Most Americans think democracy is at risk. Here’s 6 ways corporations can combat that

By Jake Meth

This article is from Capital & Main, an award-winning publication that reports from California on economic, political, and social issues.

Who would’ve thought running a major U.S. corporation required circus training?

That’s the reality at this precarious moment in U.S. politics, in which CEOs need to perform an increasingly difficult balancing act.

In some sense, this is nothing new. For years, executives have faced activist shareholders demanding more socially responsible leadership on one side, and conservative politicians accusing them of being woke on the other.



But when scores of Republican candidates followed Donald Trump’s lead and insisted that the 2020 presidential election was stolen, it aggravated profound fears about democracy, raising the stakes for many companies that support potentially influential politicians. The polarized environment has left three in five Americans believing our democracy is at risk of complete failure.

Now, CEOs must decide what to do—or risk being left out of the political process altogether. Should they continue wooing politicians who undermine the electoral process but advance the corporations’ legislative and regulatory agenda? Or should they only support candidates who believe in the legitimacy of the American democratic system?

It’s hard to predict how corporations will behave, especially given that many of them have thus far failed to hold anti-democratic politicians accountable.


Following January 6, 2021, numerous corporations ceased giving to the 147 Republicans who voted to invalidate the 2020 elections, but many have since taken up their old habits, according to an accountability tracker maintained by Popular Information.

While corporate leaders may privately want to ditch these conspiracy theorists with alarmingly large platforms, they also want to maintain access to Republican politicians, who mostly seek to gut corporate taxes and regulation. Further complicating their calculus is a frightening reality: A collapse of the American democratic system would be just as bad for their businesses as it would be for the rest of society.

Some critics believe corporations should never have been invited to play in the first place, and should just stay out of politics altogether. But such a shift is still science fiction. For now, experts in the corporate accountability world say that corporations can and should do more than they currently are to avoid undermining democracy.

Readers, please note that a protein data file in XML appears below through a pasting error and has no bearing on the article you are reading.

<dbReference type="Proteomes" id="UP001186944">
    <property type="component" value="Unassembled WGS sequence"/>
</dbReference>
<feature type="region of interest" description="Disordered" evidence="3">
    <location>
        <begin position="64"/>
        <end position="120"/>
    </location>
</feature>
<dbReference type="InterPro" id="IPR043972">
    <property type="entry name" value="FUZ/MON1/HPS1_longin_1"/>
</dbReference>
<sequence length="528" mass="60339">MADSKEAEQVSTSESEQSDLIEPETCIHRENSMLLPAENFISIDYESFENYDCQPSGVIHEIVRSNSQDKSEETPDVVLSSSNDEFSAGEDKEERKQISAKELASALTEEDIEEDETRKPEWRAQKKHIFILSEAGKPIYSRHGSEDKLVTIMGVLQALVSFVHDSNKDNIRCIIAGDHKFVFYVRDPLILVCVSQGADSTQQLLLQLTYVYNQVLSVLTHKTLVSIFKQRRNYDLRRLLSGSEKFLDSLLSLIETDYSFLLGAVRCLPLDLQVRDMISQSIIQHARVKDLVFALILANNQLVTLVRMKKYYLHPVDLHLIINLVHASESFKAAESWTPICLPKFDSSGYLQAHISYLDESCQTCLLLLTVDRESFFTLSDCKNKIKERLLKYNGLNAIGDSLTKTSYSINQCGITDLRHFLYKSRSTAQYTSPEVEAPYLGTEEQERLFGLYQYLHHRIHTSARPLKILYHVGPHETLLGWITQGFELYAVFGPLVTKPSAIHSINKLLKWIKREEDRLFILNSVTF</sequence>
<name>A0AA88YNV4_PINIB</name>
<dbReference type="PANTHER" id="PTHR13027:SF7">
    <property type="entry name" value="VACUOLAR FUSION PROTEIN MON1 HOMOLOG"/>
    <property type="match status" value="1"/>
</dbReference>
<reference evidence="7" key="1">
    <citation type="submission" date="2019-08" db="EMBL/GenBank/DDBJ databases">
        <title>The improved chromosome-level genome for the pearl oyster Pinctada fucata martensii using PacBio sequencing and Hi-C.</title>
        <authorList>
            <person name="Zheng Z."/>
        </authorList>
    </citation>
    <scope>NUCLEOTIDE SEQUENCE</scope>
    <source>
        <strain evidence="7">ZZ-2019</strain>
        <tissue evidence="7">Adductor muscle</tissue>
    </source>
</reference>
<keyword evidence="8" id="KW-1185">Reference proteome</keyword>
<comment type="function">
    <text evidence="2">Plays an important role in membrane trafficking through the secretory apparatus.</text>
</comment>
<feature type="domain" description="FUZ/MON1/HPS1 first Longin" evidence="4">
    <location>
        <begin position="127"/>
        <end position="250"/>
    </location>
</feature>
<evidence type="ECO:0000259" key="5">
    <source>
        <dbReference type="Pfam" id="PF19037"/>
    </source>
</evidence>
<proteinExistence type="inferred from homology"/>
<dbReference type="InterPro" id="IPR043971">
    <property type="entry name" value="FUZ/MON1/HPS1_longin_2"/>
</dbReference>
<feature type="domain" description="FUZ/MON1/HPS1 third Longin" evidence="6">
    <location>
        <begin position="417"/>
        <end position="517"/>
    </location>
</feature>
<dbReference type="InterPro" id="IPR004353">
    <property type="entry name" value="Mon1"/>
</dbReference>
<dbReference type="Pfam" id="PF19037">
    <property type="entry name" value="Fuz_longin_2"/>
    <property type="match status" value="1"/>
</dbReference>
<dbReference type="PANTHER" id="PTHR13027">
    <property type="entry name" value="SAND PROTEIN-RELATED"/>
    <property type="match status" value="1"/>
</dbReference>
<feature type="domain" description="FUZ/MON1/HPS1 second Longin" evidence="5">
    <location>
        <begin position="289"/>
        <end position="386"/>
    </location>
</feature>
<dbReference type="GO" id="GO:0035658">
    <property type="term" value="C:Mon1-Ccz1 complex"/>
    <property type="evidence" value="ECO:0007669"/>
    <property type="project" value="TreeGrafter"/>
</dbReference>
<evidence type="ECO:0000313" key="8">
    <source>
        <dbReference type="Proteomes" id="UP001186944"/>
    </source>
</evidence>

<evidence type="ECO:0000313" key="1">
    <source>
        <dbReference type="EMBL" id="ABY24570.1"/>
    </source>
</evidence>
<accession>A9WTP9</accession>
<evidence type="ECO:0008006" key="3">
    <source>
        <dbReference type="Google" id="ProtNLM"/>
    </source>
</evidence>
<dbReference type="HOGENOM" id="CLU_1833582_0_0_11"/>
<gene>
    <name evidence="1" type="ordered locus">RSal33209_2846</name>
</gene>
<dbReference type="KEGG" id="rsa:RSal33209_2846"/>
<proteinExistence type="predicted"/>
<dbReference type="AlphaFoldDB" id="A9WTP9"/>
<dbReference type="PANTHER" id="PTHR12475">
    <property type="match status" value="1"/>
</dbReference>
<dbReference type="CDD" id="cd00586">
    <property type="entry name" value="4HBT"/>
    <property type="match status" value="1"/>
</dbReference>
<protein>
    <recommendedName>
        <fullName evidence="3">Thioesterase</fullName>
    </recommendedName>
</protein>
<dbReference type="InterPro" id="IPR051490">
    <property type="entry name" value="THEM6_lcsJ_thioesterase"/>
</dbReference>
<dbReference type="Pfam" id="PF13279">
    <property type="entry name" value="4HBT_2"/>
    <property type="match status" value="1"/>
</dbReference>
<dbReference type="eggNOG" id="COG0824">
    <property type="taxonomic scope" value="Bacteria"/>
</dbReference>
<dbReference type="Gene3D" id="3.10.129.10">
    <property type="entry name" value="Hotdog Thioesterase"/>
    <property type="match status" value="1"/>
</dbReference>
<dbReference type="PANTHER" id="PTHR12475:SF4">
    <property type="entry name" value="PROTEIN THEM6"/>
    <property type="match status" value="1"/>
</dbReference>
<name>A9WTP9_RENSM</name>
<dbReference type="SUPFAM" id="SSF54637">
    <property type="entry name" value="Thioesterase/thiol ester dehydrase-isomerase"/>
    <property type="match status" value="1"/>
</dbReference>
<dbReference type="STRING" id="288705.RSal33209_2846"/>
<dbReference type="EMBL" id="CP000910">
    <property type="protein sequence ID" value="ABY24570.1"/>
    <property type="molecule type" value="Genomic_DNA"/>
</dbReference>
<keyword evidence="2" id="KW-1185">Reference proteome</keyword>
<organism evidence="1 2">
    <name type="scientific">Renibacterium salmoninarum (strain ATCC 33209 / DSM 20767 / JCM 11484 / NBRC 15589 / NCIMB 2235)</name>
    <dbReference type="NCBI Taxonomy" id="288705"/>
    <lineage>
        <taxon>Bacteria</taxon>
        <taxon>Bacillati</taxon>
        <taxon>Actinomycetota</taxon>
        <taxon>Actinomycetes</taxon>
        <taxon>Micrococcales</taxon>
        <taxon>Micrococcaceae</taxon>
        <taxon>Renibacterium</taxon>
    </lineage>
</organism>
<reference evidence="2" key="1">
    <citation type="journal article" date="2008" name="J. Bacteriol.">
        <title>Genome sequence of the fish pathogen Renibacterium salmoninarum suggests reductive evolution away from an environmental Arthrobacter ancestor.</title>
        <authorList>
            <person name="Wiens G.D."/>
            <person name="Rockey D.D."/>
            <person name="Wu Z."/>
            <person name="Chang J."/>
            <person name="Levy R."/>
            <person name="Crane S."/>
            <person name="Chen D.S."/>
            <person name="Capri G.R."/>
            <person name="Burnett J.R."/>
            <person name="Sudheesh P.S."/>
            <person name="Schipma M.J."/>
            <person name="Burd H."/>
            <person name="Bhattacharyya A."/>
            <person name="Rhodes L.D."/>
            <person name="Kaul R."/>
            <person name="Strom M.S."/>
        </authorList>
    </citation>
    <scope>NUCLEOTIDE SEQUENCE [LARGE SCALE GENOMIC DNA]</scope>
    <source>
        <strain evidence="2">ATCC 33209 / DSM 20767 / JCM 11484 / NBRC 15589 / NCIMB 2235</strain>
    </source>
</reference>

Don’t invest in election deniers

This is step one. Corporations can’t bury their heads in the sand on this issue any longer, experts say. They must, instead, be deliberate and explicit about not providing financial support to election deniers.

When it comes to political giving, many corporations need convincing that it’s time to pull the plug on election deniers.

Too many companies don’t think about the long-term consequences of their political giving, says Meredith Benton, the workplace equity program manager for As You Sow, a nonprofit that supports corporate shareholder campaigns aimed at promoting social good. She is also the founder of Whistle Stop Capital, which helps investors improve ESG (environmental, social, and governance) compliance in their portfolios.


Her job is to drive home to corporations how harmful these politicians are to society, and, as a result, to corporations’ bottom lines.

“There’s no advantage to any company, that I can think of, to have a highly polarized society,” she says. “That undercuts their ability to access the marketplace, and it certainly makes their marketing plans much more complicated.”

The bare minimum: candidates that support democracy

Benton suggests that corporations get involved in elections as early as possible, so that they’re not left with the choice between eating burned steak or no steak at all. They can accomplish this by making clear during primary season which positions candidates will need to support to earn their dollars.


Jen Stark, codirector of BSR’s Center for Business and Social Justice, recommends that corporate leaders meet internally to ensure everyone is on the same page about political giving, and put guardrails in place to ensure they are not supporting the wrong people. BSR is a consultant for companies on sustainable business practices.

“It’s simply saying, ‘Hey, put the extremist ideological pieces aside. And let’s work on where there’s commonality,’” says Stark.

Your workers are voters, too.